I wanted to make this series in easily digestible bites that can be eaten
with your lunch while sitting at a desk. Lunch is optional, but for todays meal
let's look at the two most easily recognizable modes, Ionian (major scale) and
Aeolian (natural minor scale).
Be it enough said that the Ionian mode is what we know as the major scale. I
assume that we have enough social conditioning to know "do re mi ..." and what
it sounds like. Think of Ionian as the "do re mi" scale. This is the root scale
from which the other scales are derived. To play in ionian mode we start to play
on the root note of the scale. If you start on a different note you are playing
in a different mode!
To visualize the intervals of ionian mode using a guitar, choose a guitar
string. For this example, I will use 2nd string B. Play notes on the string
while freting each of the following frets: 1, 3, 5, 6, 8, 10, 12, then 13 for
the octave. This is the C ionian scale played on a single string. Notice that
the intervals are not equal. In terms of whole-note intervals (2 fret jump) and
half-note intervals (1 fret jump), notice on the guitar string that they
Whole, Whole, Half, Whole, Whole, Whole, Half
Playing notes of the major scale starting on the 6th note of the major scale
and ending on the octave, gives us the Aeolian mode. This scale is also known as
the Natural minor scale. It is relative to the Ionian scale that it is derived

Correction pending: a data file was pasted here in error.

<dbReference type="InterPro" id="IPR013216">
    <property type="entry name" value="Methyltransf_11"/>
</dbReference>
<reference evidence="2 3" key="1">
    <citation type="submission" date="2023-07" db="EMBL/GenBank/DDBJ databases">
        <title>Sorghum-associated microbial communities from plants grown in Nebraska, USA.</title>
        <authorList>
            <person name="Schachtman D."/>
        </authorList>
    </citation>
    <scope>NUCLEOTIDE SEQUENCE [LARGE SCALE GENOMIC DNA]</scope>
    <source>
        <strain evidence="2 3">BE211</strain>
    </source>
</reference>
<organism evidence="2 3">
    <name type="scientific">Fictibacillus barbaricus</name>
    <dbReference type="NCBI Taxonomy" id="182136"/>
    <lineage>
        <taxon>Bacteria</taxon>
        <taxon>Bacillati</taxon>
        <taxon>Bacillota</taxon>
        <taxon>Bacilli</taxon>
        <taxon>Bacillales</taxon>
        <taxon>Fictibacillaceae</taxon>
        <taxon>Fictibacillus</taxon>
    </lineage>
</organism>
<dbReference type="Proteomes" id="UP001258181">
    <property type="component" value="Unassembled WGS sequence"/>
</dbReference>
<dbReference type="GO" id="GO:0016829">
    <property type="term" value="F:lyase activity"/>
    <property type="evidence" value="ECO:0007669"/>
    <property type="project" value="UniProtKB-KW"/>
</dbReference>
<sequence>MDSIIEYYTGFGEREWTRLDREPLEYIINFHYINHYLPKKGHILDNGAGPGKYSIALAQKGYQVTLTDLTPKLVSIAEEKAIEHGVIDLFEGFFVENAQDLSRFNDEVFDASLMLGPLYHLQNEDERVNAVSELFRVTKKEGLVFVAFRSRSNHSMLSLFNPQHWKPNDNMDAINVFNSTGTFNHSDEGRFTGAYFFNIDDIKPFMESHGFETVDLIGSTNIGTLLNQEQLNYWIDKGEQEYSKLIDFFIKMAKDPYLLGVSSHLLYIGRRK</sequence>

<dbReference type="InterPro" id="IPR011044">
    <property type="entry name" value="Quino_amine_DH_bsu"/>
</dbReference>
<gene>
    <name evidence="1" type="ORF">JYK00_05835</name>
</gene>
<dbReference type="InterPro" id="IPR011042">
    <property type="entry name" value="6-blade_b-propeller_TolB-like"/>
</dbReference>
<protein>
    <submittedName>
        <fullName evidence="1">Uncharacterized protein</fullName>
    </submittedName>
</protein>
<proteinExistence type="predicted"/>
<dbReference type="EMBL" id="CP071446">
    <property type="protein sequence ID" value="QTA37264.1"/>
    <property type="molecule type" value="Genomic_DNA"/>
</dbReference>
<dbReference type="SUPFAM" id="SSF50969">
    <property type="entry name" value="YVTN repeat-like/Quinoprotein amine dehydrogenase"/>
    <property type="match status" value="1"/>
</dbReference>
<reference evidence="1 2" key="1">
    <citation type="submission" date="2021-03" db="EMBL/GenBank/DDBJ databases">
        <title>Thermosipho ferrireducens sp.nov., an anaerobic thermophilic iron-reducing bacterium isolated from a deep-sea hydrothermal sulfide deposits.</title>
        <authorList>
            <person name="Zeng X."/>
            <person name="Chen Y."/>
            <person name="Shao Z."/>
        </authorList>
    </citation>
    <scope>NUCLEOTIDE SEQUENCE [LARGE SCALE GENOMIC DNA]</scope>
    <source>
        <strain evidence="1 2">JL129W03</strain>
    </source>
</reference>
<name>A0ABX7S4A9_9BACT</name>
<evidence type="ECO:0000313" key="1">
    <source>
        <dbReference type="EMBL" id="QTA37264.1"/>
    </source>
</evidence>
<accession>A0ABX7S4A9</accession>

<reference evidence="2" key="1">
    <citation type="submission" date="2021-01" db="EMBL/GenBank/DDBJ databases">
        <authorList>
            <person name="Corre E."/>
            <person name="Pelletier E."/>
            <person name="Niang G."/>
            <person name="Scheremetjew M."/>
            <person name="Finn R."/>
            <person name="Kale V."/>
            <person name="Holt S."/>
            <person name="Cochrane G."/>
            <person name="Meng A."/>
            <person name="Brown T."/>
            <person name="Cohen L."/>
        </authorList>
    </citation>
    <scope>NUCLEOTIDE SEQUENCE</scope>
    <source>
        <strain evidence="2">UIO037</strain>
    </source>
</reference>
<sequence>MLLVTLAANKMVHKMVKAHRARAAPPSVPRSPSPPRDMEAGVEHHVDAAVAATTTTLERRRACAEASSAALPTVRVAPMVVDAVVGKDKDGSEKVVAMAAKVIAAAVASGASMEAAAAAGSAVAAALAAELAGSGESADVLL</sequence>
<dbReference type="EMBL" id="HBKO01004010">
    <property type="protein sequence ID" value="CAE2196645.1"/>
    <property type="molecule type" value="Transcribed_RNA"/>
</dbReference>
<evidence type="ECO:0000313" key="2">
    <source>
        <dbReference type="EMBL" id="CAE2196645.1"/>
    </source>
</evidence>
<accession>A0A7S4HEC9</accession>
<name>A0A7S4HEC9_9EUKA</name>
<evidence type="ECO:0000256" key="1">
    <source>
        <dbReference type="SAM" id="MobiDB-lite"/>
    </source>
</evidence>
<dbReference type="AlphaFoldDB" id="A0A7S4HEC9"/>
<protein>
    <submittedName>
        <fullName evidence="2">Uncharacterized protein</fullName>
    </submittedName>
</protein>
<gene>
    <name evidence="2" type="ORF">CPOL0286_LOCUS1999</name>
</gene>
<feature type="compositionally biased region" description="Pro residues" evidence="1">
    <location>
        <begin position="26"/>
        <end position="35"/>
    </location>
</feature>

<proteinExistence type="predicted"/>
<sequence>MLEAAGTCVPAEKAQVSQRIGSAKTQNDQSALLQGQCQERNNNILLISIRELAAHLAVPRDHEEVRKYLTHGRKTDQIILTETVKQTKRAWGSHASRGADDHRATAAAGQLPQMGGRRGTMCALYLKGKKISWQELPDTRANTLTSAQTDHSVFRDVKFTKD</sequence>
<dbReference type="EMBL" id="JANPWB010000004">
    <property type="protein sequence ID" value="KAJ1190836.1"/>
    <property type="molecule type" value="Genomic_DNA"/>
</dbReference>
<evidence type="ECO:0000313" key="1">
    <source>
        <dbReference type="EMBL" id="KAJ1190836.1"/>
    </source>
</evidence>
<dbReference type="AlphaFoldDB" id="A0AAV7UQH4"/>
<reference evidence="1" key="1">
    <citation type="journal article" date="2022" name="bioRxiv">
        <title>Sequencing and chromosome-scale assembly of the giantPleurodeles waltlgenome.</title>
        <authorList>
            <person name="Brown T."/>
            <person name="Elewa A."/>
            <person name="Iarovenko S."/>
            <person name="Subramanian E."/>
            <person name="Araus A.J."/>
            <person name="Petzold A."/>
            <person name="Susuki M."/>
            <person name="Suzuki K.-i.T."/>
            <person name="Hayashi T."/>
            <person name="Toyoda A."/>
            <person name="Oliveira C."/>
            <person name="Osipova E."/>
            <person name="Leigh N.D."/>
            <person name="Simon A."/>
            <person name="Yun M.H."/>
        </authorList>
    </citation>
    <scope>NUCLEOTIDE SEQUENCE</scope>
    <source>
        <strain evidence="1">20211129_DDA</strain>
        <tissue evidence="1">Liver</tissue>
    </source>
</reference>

from. If this scale is written on a clef in standard music notation, the key
signature has the same number of sharps or flats as its "relative" major key.
To visualize the intervals of aeolian mode, let's use the 2nd string B again
and play frets 1, 3, 4, 6, 8, 9, 11, then 13 for the octave. This time the
Whole, Half, Whole, Whole, Half, Whole, Whole.
I like to remember these intervals by the rhythm sound that they make
when saying them out loud.
Ionian and Aeolian Mode Compared
Check the example below of the C-major (ionian) and it's relative
C-major (ionian) scale
C D E F G A B C
1 2 3 4
5 6 7 8
A-natural-minor (aeolian) scale*
- - - - - A B C
D E F G
- - - - - 1 2 3 4 5 6 7
* There are two other common minor scales, harmonic and melodic minor that we
will look at later when visiting modes of the harmonic minor scales.
In lesson 3 we look at Mixolydian and Dorian. When I get around to it, I'll
be posting a convenient pdf file of the lessons on my website http://www.guitar-lessons.us